It has been suggested that doctors should use additional tests when a brain injury appears possible. X-rays can show skull fractures and doctors may suggest magnetic resonance imaging (MRI) tests or computed tomography (CT) scans. Special attention should be given to evidence of retinal bleeding (bleeding at the back of the eyes).

Is SBS preventable?

Yes. Do not shake babies or children, EVER.

Scott Juceam is one of the leading advocates against Shaken Baby Syndrome. Scott’s life changed when his daughter Hannah was shaken to death by her nanny in 2006. Since then, Scott has dedicated his life to preventing Shaken Baby Syndrome and child abuse.

To learn more about me, please visit my website at or you can click here.

You Can Fight Shaken Baby Syndrome

Can you crochet or knit? The Oklahoma State Department of Health is looking for donations of purple, handmade newborn hats for its Click for Babies campaign.

Birthing centers across the state will distribute hats to babies born in November and December, along with information that can prevent Shaken Baby Syndrome.

Organizers want purple for a purpose.

“The Period of PURPLE crying is the period in an infant’s life when they’re going to cry more so than any other time in their life,” Amy Terry, the department’s adolescent health coordinator, said. “And during that period parents need to understand that that’s a normal part of development.”

PURPLE is an acronym that stands for the traits exhibited during the time frame:

  • Peak of crying – the Period of PURPLE starts around two weeks, peaks at two months and ends around three-to-four months.
  • Unexpected – during this period, crying can come and go and you don’t know why.
  • Resists soothing – it can be difficult to get crying to stop, no matter what you try.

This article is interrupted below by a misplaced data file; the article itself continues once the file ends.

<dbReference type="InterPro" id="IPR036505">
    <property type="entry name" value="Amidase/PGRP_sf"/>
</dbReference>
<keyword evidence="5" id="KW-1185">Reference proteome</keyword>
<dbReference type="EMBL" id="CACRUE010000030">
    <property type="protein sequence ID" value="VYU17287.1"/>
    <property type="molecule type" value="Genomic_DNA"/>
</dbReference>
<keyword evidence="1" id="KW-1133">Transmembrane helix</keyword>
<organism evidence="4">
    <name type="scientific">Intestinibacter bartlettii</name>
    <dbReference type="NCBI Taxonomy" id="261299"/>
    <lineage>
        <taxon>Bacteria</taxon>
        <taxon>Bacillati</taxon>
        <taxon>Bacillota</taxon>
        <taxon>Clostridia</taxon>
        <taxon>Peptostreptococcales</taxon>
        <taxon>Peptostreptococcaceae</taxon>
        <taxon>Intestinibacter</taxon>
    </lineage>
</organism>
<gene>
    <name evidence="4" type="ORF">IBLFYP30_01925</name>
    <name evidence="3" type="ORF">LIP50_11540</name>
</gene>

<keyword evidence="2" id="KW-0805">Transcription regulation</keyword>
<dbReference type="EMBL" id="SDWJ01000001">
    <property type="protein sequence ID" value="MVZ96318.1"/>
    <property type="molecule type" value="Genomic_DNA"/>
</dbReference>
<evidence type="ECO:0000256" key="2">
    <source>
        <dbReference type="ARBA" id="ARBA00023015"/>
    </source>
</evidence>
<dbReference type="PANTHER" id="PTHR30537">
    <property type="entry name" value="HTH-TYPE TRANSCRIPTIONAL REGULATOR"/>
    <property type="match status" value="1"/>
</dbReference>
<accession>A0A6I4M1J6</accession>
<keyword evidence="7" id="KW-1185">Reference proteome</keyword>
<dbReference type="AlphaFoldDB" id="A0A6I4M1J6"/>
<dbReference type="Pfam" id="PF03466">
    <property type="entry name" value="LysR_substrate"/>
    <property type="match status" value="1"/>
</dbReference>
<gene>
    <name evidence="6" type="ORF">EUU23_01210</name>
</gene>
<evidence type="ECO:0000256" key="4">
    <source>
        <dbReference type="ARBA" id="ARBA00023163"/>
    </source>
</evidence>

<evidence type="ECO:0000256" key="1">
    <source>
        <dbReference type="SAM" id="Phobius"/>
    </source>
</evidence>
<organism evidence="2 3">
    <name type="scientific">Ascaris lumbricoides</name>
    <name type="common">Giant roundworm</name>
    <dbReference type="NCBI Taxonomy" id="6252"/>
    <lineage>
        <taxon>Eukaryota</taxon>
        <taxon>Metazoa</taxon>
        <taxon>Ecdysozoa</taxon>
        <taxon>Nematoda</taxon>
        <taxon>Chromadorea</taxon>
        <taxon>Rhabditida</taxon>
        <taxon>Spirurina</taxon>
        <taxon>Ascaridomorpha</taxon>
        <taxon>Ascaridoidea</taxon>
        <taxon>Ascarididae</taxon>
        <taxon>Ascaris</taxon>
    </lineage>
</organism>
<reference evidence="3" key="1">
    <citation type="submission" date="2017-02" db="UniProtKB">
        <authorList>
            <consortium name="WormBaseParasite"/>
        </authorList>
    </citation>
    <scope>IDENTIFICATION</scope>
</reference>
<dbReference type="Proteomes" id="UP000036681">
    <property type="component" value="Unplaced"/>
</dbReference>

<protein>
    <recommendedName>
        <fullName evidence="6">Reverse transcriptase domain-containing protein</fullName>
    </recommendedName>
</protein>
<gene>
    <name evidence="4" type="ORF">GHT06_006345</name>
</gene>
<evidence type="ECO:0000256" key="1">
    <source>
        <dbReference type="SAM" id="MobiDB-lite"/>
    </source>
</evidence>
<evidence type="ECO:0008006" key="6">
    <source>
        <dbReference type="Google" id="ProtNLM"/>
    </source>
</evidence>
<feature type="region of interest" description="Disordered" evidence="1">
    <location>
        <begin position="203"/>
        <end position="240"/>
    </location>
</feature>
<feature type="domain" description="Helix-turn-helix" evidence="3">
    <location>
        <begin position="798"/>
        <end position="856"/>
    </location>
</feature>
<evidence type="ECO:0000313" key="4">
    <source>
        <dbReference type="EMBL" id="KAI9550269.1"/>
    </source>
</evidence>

• Pain-like face – babies look like they’re in pain while crying, when they are not.
  • Long-lasting – babies may cry up to or more than five hours a day.
  • Evening – crying is more common in the late afternoon and evening.

“Shaken baby is most often caused by frustration with crying,” Terry said. “So that’s why it’s so important that we educate families and we educate caregivers about this period in time when babies are going to cry more often.”

According to the State Health Department, every year Shaken Baby Syndrome happens to 1,200 to 1,400 children across the U.S. and more than 300 babies die because of shaking.

“Shaken Baby is one of those issues that is 100% preventable and education has shown to make an impact on reducing it,” Terry said.

In order for hats to be distributed in the cold months, donations must come in by October 1. The department will continue to accept donations past that day, but they will not go to hospitals for distribution until the following year.

Terry said the goal is to collect 4,300 hats.

Organizers ask hats be about 14 inches in diameter and at least 50% purple. They must be free of choking hazards like pom-poms and made of soft yarn.

Mail donations to: Oklahoma State Department of Health, ATTN: Maternal and Child Health, 1000 NE 10th St, Oklahoma City, OK 73117-1299.